Generally, each device lancet housing comprises a top part and a bottom part. In one device embodiment, the bottom part of a housing comprises a hub in which an elongated groove is disposed for the purpose of releasibly retaining a radially disposed arm of the spring which is extended to form the blade driving post. As the post follows a predetermined arc based upon physical characteristics of the spring, post and hub, the blade is displaced through a predetermined pattern as the spring unwinds. Generally, the pattern is predictably significantly more narrow at entry through the epidermis layer than the resultant cut through deeper areas of the dermis layer due to rotation of the blade about the side member.
Further, by providing a track, disposed as a part of the housing and into which the post is inserted to form a guide, a precision pathway is defined for the blade as the spring unwinds. In this manner, a constrained blade tip course may be predictably programmed to accomplish a desired sub-epidermal cut pattern. As an example, by arcing the guiding track medially inwardly to compensate for distal outward displacement of the post as the spring rotates, a substantially constant cut depth may be accomplished.
Another device embodiment comprises a torsion spring without an associated hub. A spring post is retained in a cocked state by a catch formed in a leading segment of a guide track. To actuate a lancing cycle, the post is offset and released by depressing a lancet trigger. Upon release, the post follows the remainder of the guide track to steer and propagate a blade to make a predetermined cut pattern as described above.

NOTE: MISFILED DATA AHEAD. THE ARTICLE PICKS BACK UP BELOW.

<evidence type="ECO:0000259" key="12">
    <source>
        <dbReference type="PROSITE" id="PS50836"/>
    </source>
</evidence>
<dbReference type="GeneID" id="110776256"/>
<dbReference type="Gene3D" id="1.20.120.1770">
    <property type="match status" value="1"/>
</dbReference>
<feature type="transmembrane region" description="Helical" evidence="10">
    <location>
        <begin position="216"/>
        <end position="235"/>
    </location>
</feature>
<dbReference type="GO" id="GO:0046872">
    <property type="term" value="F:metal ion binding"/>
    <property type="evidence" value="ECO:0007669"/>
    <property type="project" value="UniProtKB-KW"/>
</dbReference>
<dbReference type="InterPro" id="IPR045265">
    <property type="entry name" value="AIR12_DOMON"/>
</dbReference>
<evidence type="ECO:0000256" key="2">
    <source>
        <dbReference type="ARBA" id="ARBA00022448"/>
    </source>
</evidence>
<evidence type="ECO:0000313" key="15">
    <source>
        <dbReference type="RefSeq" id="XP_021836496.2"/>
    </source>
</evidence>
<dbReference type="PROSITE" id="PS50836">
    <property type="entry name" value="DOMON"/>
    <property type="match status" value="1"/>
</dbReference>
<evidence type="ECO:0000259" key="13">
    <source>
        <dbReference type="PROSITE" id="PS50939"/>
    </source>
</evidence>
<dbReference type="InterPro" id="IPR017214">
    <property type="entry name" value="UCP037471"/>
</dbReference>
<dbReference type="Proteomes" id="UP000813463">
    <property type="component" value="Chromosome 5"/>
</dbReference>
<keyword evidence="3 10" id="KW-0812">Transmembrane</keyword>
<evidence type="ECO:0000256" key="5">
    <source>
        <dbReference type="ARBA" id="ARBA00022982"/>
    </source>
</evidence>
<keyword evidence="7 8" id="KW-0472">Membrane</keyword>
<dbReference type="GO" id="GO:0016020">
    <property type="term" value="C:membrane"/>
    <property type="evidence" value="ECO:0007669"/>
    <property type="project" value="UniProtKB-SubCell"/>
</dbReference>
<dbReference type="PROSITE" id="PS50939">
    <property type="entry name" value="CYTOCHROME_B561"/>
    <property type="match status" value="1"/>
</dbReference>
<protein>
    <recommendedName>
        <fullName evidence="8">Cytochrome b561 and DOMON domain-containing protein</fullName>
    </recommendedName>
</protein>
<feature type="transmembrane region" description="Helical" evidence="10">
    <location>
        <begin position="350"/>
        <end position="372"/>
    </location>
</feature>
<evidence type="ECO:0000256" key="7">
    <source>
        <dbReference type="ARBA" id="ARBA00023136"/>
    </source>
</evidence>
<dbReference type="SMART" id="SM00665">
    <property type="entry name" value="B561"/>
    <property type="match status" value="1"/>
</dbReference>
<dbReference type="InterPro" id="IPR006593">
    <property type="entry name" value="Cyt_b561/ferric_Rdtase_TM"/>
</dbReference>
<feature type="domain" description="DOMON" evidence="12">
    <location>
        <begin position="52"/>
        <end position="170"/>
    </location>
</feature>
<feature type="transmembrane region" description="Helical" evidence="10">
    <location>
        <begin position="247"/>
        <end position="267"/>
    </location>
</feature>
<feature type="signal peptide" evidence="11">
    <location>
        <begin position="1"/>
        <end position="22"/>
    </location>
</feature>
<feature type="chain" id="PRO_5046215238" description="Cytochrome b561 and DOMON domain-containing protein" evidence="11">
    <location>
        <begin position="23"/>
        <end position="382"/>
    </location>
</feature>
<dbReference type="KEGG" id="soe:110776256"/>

It may be noted that in Smith (as cited above), blade motion comprises a rapidly outwardly driven and then inwardly retracted lancet blade through a cycle which is initiated by franging a hub, securely affixed to a cocked spring, from an integrally associated housing. In Smith also, the blade is constrained to follow a strictly linear in/out path. Such motion produces a cut which is generally at least as large through the epidermis layer of the skin as the resulting deeper cut below the epidermis layer. This is in marked contrast to the cut pattern of the instant invention disclosed herein. Further, in one embodiment, any hub in which the spring is releasibly constrained in this instant invention remains affixed to the housing to provide a more secure support for the spring, before it is released to unwind and drive the blade outwardly and then inwardly.
Note that the guiding process which steers blade action involves a guide track which directly interfaces with a post of a torsion spring and further involves a side of an exit/reentry orifice of the lancet housing. This type of interface with a biasing member is in marked contrast to Mintz wherein an actuator acts directly upon an arm to which is affixed a long incision cutting blade and the spring slidably communicates with the arm.
Accordingly, it is a primary object to provide a lancet having a lancing pattern which comprises an incision which is narrower in the epidermis layer of the skin than a resultant laceration in the dermis layer of the skin.
It is a fundamental object to provide a one-time-use, self-driven lancet having a narrow blade, for facile insertion and narrow incision through an epidermal layer of skin, which is rotated laterally to make a nonlinear laceration through the dermal skin layer following entry through the epidermis layer to produce a broader cut in the dermis layer than the incision made in the epidermis layer.